7. #7
    Senior Member Permit Rat's Avatar
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    That IS very interesting. I have always dived for lobsters in the Keys and never up where I live now in Stuart. I'm just not a big fan of lobster meat (spoiled by the Maine lobster) and just get a few tails for visiting friends. But even as far south as Stuart, the lobsters are much bigger. I do not know if "shorts" are as prevalent here as in the Keys, but they also are mostly diving at least a little deeper than in the Keys also.

    Hell, It was news to me that the "Florida" lobster made it as far north as South Carolina and North Carolina. Do you ever see one or two of the northern lobsters (ones with claws) that far south? I have always wondered how far south they ranged.

  8. #8
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    Another unanswered question is why, in over 30 years, I have NEVER seen an egg bearing female in the Florida Bay? We have caught thousands in the bay and never seen an egg bearing female. In contrast, after the first week or two of the season, a large percentage of lobster in Hawks Channel & the patch reefs will have eggs.

  9. #9
    Senior Member Permit Rat's Avatar
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    Quote Originally Posted by skinneej View Post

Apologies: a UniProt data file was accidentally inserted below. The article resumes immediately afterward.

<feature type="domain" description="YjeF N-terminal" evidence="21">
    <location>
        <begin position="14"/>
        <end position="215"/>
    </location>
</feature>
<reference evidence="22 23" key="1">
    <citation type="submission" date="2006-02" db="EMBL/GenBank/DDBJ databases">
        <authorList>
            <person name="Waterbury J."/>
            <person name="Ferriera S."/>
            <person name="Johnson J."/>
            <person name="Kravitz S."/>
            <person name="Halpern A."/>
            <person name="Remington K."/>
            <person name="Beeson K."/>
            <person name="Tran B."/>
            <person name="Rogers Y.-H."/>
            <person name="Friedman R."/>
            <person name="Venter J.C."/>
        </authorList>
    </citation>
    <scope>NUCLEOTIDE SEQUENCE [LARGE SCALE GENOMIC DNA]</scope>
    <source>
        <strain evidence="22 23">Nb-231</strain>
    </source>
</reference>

I've often wondered the same thing. Here is an interesting fact to add to the discussion. In SC and north, you NEVER see undersized lobsters. We aren't required to carry a measuring device there. I've been diving for 7 years now, and every single lobster that I have ever seen there or any of my dive friends has been WAY legal. Average size for us is probably in the 4-6lb range with many catches in the 8+lb range. I probably catch 3-4 each year that are 9-10lbs and we got 1 a few years ago at 14lbs. Most of the legal lobsters down here would be on the smaller end of harvest in Charleston. But... They DO mate up there, and carry eggs. How on Earth could they lay all of those billions of eggs and NEVER see an undersized lobster in Charleston? It seems that logically, these eggs laid in Charleston are not "productive". They either drift off, die off in the winter, or never hatch to begin with. I don't know of any major currents around SC other than the Gulfstream and I've never seen that head South before.
    That is a very good possibility. I know this happens with other fish species. For example, the brown trout in the southern tier of their range, will go through the normal mating/spawning process. But the water is too warm and the eggs "burn out," meaning that they develop too fast and die. Some different set of circumstances could be contributing to lobster egg mortality.

  10. #10
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    In SC, we do not see any Maine lobsters. The only species that I have ever seen or heard of being taken recrationally is Spiny and Slipper (from the link above it looks most like the "ridged shovelnose").